Greece’s revitalised shipbuilding industry will be prominently represented during Posidonia 2024, signalling a strong recovery following decades of decline and disrepair. The sector’s Greek renaissance is on the cards after the completion of the consolidation of the country’s shipbuilding units in Syros and in Elefsina, and also due to the restart of Skaramangas shipyard and the increased activity in Halkida.

Neorion Shipyard in Syros and Elefsis Shipyard have repaired over 500 ships, foreign and Greek-owned, since the New York-based ONEX Shipyards and Technologies group took over their operations in 2019. Combined with further domestic output from other ship repair and shipbuilding operations, Greece is now seen as an important contributor to European shipyards’ annual production value of around €43 billion, which comprises a collective civil and naval orderbook value that surpasses that of their Asian counterparts.

"Greece is resurfacing as a credible shipbuilding cluster for vessel repair, conversion and potentially for the construction of newbuildings for Greek and international shipowners and naval forces. This revival follows decades of underperformance and underinvestment, marked by the absence of a strategic vision," said Theodore Vokos, Managing Director, Posidonia Exhibitions S.A., the organiser of the world’s most prestigious shipping exhibition.

Through a slate of strategic partnerships and multimillion investments, Greek shipyard operators and the Greek government are making a statement of their long-term commitment to a sector estimated to currently account for 1% of the nation’s GDP. The sector’s revival will further strengthen both the country’s economy and security. Partnerships will amongst others include naval projects, as the Greek government discusses with the US the joint design and co-production of the new generation of Constellation frigates, while increased activity in the shipyards will empower and support Greek maritime equipment manufacturers, further enhancing Greece’s contribution to Europe’s 50% market share and global dominance in marine equipment manufacture and supply.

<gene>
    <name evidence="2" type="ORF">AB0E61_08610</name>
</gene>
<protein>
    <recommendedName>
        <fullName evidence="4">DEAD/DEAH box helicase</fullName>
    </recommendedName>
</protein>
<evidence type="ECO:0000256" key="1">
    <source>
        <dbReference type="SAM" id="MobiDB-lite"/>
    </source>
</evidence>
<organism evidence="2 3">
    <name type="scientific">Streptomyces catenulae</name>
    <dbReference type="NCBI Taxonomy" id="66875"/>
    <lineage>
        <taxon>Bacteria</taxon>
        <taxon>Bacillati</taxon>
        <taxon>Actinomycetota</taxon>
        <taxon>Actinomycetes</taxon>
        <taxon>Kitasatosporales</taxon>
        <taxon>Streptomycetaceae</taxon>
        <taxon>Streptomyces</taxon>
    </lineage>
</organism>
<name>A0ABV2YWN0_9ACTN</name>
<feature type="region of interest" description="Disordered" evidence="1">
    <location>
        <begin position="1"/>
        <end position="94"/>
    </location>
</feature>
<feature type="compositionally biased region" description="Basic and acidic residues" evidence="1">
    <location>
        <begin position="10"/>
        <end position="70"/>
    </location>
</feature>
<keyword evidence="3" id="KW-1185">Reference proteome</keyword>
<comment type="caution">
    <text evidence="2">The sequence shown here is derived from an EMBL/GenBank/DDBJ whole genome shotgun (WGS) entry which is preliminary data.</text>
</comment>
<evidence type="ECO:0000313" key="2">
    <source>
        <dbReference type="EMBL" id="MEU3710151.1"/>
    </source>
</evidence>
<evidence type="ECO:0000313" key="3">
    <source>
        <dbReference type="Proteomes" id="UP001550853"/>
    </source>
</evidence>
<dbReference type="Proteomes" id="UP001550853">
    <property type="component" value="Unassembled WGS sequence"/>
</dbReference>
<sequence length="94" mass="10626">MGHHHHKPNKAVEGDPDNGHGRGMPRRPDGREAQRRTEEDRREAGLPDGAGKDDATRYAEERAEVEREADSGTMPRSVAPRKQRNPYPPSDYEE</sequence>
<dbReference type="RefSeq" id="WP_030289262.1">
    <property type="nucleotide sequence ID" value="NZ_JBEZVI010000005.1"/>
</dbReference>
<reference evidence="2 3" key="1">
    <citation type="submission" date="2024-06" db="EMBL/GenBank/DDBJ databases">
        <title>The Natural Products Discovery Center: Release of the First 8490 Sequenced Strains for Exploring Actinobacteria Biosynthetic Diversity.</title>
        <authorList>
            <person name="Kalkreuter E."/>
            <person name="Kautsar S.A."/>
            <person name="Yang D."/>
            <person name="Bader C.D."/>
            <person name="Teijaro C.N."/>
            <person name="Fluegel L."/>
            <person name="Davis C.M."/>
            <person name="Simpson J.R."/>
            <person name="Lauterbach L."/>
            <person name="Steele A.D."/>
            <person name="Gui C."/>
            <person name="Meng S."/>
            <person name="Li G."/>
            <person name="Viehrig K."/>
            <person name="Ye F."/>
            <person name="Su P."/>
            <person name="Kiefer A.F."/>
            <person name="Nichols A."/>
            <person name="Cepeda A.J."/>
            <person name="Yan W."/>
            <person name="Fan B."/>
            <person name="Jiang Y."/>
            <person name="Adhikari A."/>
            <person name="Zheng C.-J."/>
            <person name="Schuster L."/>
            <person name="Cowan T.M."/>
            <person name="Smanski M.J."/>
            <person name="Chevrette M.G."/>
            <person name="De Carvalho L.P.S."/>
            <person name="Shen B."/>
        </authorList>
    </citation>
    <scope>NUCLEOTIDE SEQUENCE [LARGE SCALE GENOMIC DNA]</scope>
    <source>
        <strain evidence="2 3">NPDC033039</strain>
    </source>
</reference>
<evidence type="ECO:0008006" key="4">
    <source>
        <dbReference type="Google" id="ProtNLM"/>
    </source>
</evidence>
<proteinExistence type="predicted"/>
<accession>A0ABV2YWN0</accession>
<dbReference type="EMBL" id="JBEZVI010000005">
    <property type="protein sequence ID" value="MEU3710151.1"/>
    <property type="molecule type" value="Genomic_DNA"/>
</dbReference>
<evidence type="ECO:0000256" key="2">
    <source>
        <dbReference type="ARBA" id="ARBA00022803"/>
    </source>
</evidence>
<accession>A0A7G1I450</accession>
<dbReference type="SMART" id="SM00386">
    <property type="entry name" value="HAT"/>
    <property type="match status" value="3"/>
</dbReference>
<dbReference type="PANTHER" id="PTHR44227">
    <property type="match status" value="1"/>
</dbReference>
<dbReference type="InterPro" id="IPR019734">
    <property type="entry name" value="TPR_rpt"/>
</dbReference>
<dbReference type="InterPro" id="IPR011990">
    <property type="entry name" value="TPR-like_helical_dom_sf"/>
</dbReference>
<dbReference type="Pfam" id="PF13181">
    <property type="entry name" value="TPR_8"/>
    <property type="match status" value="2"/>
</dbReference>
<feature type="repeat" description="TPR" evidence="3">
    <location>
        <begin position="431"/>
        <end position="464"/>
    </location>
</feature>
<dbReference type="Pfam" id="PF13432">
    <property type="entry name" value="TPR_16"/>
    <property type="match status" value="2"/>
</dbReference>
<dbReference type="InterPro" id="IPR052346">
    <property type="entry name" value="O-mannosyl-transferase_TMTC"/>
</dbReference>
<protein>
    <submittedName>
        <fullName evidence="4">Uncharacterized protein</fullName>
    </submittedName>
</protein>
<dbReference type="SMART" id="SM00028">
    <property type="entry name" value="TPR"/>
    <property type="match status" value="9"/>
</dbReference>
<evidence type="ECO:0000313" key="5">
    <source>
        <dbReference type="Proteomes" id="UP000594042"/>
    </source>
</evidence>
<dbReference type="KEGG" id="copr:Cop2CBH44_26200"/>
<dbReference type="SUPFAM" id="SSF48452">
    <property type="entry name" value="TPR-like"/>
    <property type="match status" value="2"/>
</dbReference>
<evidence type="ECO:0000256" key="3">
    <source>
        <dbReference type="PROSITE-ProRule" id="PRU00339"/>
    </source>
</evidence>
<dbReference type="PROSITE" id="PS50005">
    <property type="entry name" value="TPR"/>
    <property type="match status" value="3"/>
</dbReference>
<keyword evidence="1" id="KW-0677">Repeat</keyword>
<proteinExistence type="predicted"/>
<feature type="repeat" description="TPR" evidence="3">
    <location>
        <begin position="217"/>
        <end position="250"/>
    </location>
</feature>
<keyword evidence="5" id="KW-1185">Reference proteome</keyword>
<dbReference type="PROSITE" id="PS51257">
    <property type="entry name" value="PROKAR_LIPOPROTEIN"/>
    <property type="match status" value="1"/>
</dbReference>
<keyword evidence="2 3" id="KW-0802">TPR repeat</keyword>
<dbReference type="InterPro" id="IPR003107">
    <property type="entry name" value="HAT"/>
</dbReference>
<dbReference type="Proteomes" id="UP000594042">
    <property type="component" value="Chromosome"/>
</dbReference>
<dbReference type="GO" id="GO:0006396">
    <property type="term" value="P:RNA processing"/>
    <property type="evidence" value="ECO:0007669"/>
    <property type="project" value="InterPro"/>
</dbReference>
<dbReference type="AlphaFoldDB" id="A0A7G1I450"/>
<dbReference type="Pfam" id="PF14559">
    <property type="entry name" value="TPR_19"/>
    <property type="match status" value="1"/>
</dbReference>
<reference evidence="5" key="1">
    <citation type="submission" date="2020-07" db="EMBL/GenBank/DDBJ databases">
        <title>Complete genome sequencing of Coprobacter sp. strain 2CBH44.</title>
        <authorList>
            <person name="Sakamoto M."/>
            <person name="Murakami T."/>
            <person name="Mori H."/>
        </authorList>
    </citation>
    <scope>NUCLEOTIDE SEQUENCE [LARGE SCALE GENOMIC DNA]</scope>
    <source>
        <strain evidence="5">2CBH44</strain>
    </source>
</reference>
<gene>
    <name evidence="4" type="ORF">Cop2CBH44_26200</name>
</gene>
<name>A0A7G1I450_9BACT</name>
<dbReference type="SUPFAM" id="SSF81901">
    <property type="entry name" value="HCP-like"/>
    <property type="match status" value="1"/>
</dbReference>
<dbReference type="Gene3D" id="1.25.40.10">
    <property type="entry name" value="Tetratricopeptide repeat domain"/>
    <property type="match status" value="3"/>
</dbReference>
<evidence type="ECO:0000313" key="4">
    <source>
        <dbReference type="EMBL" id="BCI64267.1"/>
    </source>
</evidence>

Ahead of Skaramangas Shipyards’ comeback to the Posidonia Exhibition, recently appointed Chairman Miltiadis Varvitsiotis has stated his lofty ambitions to transform the facility into a multi-million contract-winning operation capable of capturing a share of the action. He said: “Since 2010, the shipyard was exclusively involved in the repair, maintenance, and upgrade of the Hellenic Navy’s fleet. Now, with new ownership and management, we are ready to present our world-class infrastructure and state-of-the-art equipment for heavy and specialised repairs. We are going to promote our future plans and explore the possibilities of undertaking important and sophisticated new building projects.”

The company intends to make full use of the existing infrastructure comprising some of the largest drydocks in the Mediterranean, capable of drydocking VLCC, LNG carriers and aircraft carriers. Skaramangas has been investing in the gradual upgrading of facilities, strengthening fire safety and firefighting systems, and re-operating a large tank that has been inactive for about 20 years.

In general, Greek shipyards are investing in areas designed to improve their competitiveness and attractiveness, mainly to Greek shipowners who currently contribute 80% of Greek ship repair and new build activity. The ONEX group's business plan includes investments worth $550m for the shipyards with the goal of boosting repair operations to 300 vessels per year. Panos Xenokostas, President & CEO, ONEX, said: “Our goal is to transform the historic shipyards into a modern maritime hub for the greater Mediterranean region. We aspire for both Elefsis and Syros Shipyards to become the first choice of those seeking quality, speed, and personalised service, while adhering to relevant security protocols and always taking into consideration the transition to a sustainable maritime model.”